C/O Saira Banu

C/O Saira Banu has the mother son relationship as its core idea and the entire theme is driven by that emotion. Even though the film is dragged heavily in some areas due to the melodrama, the film somewhere manages to create equilibrium in being emotional and thrilling at the same time. With some clear inspirations from the Subhash Kapoor film Jolly LLB, C/O Saira Banu is worth a watch for sure.

Saira Banu is this post woman who lives with her son Joshua Peter. Joshua is a photography enthusiast and wants to become a great photographer like his father. With his talent he finally gets a chance to learn more about photography, but fate was against his dreams as an unfortunate road accident happens during that phase and the innocent Joshua got trapped in it. The film is basically the legal fight of Saira Banu to free him from this case.

Political correctness is not there for sure. At the end of the film you will definitely feel that many loose ends are there. While the end credit scene was an answer to one such question, there were still a few questions that needed answers. In terms of writing the film needed some fine tuning. The melodrama that unfolds in the middle phase sort of elongates the film. The thrills of an investigation happen in the last quarter of the film which I felt was inspired from Jolly LLB. The fact that the film sheds light on the lives of the insecure life of other state workers here is something that deserves appreciation. But things like motherly instincts hiding a crime make you question the “justice” factor in the content.

Manju Warrier in her second innings was widely criticized for being a bit artificial in character portrayal. The only exception I felt was in her performance was in Jo and the boy which btw was a poor creation in terms of content. C/O Saira Banu has that bubbly and cheerful Manju Warrier in the first half. The second half has this character in the moody phase and the performance was just okay there. Shane Nigam performs neatly as Joshua. Some of you might have felt that Amala is doing an extended cameo like character in this film. To my surprise she has a very elaborate role in the movie. Dubbing artist was struggling hard to find that sync. The artificiality factor in dialogue delivery of Manju Warrier got transferred to John Paul. The other characters played by Niranjana, Biju Sopanam and a few others were fine. Sujith Shankar is a talented actor and film makers should try to explore him rather than type casting him.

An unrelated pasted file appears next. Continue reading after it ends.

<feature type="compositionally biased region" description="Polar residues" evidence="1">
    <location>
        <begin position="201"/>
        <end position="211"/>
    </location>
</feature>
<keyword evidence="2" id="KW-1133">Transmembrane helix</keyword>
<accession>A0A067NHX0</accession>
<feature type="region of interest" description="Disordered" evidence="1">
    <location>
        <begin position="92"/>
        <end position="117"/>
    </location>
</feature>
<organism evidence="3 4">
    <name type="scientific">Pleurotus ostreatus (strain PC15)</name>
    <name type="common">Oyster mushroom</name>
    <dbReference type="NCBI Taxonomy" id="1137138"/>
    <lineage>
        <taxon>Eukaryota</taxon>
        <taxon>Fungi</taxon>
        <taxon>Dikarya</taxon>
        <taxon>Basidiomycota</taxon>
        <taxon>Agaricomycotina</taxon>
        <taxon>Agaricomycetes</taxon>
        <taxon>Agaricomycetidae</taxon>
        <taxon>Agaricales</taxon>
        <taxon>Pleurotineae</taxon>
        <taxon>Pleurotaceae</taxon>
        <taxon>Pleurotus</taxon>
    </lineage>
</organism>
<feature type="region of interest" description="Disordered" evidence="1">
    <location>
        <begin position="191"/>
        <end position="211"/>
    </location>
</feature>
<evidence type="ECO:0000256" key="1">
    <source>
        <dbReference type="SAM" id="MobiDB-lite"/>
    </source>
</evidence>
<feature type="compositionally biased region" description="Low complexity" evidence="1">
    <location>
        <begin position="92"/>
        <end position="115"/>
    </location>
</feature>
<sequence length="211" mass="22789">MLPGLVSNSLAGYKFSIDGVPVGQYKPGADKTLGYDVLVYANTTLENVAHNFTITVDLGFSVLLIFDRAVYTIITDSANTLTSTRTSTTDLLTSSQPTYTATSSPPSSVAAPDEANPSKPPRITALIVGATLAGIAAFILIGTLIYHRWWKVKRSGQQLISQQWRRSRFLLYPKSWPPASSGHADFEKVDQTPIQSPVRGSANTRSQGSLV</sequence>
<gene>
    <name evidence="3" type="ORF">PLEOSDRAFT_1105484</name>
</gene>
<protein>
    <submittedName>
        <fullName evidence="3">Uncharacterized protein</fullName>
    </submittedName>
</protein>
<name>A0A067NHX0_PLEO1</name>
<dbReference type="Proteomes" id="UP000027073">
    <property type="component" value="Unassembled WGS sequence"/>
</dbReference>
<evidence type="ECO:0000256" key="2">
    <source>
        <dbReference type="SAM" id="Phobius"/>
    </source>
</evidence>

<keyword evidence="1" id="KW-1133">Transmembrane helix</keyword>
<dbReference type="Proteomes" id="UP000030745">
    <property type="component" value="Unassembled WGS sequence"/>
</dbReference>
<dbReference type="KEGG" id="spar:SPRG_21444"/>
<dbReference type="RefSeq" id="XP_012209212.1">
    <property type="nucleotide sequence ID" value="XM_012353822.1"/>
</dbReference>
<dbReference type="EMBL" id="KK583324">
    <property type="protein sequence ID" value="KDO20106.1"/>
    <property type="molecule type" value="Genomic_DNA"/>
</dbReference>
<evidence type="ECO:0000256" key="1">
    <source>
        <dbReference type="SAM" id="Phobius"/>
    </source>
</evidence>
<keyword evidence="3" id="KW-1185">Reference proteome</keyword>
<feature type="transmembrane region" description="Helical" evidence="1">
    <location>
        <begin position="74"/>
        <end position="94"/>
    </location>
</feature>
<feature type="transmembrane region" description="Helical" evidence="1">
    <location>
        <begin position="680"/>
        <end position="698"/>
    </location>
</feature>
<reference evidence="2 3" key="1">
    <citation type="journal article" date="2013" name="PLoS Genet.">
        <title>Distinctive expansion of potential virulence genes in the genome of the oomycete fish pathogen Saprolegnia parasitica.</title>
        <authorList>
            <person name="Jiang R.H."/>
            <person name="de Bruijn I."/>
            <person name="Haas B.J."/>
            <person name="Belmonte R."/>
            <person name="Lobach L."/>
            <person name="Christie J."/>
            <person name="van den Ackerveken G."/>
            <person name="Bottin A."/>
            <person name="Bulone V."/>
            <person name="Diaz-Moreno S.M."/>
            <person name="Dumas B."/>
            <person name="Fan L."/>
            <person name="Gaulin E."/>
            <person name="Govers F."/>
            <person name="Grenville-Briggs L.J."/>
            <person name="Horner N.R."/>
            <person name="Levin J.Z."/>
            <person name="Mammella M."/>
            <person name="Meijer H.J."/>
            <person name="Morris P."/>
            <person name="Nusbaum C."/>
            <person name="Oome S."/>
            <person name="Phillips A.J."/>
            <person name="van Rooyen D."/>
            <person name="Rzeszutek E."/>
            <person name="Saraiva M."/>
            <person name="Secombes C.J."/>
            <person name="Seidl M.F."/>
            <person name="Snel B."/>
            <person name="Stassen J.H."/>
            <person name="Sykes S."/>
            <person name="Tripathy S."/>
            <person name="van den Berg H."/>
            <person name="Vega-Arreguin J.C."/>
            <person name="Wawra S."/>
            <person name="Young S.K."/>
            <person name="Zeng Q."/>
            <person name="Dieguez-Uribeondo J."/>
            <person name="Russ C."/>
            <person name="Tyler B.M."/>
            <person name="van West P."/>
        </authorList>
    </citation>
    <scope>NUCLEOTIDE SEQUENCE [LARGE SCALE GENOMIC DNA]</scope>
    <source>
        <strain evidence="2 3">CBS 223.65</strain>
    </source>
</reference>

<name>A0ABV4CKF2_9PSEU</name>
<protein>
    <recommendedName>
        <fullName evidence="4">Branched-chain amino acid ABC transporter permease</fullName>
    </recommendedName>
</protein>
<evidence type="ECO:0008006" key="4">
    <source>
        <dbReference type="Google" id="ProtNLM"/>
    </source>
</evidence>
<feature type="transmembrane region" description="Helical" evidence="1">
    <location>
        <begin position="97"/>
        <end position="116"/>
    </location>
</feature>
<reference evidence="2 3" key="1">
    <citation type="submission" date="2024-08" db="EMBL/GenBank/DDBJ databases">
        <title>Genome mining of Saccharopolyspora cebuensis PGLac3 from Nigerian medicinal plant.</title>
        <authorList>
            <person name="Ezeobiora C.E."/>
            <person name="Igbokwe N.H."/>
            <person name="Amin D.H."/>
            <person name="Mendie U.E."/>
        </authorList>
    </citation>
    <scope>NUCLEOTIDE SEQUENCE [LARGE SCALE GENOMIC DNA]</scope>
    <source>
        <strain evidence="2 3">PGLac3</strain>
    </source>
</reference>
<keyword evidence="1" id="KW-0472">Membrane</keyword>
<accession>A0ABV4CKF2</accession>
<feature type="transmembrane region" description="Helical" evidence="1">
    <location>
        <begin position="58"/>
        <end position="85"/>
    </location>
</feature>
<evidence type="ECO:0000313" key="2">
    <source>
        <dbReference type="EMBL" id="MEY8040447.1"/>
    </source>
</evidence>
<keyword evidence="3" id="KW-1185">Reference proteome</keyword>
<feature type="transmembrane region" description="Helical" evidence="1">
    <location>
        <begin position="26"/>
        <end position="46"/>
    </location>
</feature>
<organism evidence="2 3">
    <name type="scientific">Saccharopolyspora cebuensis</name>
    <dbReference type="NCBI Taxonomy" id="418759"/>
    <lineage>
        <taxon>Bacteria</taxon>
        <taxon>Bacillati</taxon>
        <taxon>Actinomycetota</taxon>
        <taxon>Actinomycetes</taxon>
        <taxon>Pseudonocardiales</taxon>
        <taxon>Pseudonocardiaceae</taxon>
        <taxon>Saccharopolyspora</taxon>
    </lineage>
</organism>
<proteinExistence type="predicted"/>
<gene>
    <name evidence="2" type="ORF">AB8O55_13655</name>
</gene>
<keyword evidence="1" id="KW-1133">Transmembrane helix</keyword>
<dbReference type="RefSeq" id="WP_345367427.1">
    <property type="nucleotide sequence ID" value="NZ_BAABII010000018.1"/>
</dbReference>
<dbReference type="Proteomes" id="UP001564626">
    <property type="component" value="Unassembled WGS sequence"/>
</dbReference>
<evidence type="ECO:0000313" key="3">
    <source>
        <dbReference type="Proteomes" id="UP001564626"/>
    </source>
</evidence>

Antony Sony, the director of the film was an associate of Rosshan Andrewss and you can clearly see a similarity in the making style when he handles melodrama. Much like Rosshan’s style the making is partially theatrical and a little bit realistic. The screenplay engagingly builds a rapport between Banu and Joshua but in the middle portions it loses that intrigue. I liked the fact that it went away from the way I predicted, but the surprise had inspiration factor from the Hindi film I already mentioned. There is a major continuity glitch in the making at a very key occasion in the film. Cinematography and edits are just okay. Music was fine.

To sum up, C/O Saira Banu isn’t a film entirely devoid of errors. It constantly has ups and downs and at the end the feeling you get is a positive one.

Rating: 3/5

Final Thoughts

C/O Saira Banu isn’t a film entirely devoid of errors. It constantly has ups and downs and at the end the feeling you get is a positive one.


Green: Recommended Content

Orange: The In-Between Ones

Red: Not Recommended


By Aswin Bharadwaj

Founder and editor of Lensmen Reviews.

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